Five years in the making, it has had Singh trail the ridiculously busy octogenarian from one end of the world to the other. “From Mykanos to Jaipur, and everywhere else in between,” she laughs. Although she has authored several titles on food, this was the first time she has attempted a biography. She calls it her most challenging assignment yet, thanks to the research involved and time spent in tracking down RP’s patients. “Most people were more than happy to contribute,” says the author. “We had to spend a lot of time on Google,” says the doctor, smiling, referring to his celebrity clientele. “I quite enjoyed revisiting some of my cases.”

Singh says she shares a special bond with RP (“he has been inside my stomach so many times that I had to get inside his head” is her favourite quip), just as the many women who have shared their stories in the book. “The relationship between a doctor and patient is special,” he says, “especially between an obstetrician and patient. It is a bond that is built over nine months leading to a new life joining the family, a joyous occasion.”

And the bonds are many — right from industrialist wife and philanthropist Parmeshwar Godrej (who is grateful to the doctor for relieving her from the agony of carrying a still born child after all other doctors had refused to operate on her and winning her “unconditional confidence”), to actress Mumtaz, on whom RP performed two procedures he had introduced in 1974 for the first time in the country — laparoscopy and microsurgery — to identify and eliminate a gynaecological niggle and make her fit for pregnancy again. Liquor baron Vijay Mallya flew RP to Los Angeles to deliver his son Sidhartha. Ranbir, Karishma and Kareena Kapoor were all delivered by him too, and in the book, Amitabh Bachchan writes how the doctor is indispensable to his family.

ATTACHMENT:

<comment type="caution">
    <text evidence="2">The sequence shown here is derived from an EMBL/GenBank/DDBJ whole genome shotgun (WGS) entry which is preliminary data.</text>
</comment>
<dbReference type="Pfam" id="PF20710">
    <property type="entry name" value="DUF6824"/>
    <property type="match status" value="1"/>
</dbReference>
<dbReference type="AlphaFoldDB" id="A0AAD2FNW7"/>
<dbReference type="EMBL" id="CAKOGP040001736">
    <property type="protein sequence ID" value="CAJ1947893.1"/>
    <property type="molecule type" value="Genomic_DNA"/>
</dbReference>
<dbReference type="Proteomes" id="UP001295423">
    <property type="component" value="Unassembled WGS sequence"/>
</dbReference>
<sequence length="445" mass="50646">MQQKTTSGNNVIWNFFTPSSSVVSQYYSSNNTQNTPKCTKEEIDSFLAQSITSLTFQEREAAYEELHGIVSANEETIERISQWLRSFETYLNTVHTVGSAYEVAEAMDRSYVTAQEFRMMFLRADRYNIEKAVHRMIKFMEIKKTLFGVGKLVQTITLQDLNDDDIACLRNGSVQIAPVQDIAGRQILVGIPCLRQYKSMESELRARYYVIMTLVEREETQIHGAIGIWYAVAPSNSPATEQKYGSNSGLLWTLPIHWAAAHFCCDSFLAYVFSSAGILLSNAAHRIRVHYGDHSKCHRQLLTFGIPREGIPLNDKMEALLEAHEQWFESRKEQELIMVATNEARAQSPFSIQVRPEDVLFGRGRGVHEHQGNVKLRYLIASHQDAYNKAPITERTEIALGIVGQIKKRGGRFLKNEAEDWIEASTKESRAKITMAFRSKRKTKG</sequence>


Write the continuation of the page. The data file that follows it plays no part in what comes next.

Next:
But it is not just the stars or royalty like Rajmata Gayatri Devi. A significant chunk of Dr Soonawala’s patients are from humble backgrounds. “And he treats them with the same kind of compassion, dignity,” says Singh, who while researching for the book, accompanied him to places that have shaped his life, including the house at Grant Road where he was delivered by a mid-wife (as was the practice).

Given that RP began practicing in 1948, the story of his life reads like a chapter in medical history, and that of the city. “When we started practicing, a doctor would feel the pulse of the patient and diagnose —diagnostic procedures and blood groups came later.” From 1956 to the mid-70s, some revolutionary innovations were introduced in medical practice, including sonography which replaced the X-ray. “While technology has got better and pin hole surgeries have become easier thanks to hi-tech cameras, innovations continue to be based on theories that were introduced during the ’60s and ’70s,” says the doctor adding, “I feel happy to be have been part of such a significant era in medical history.”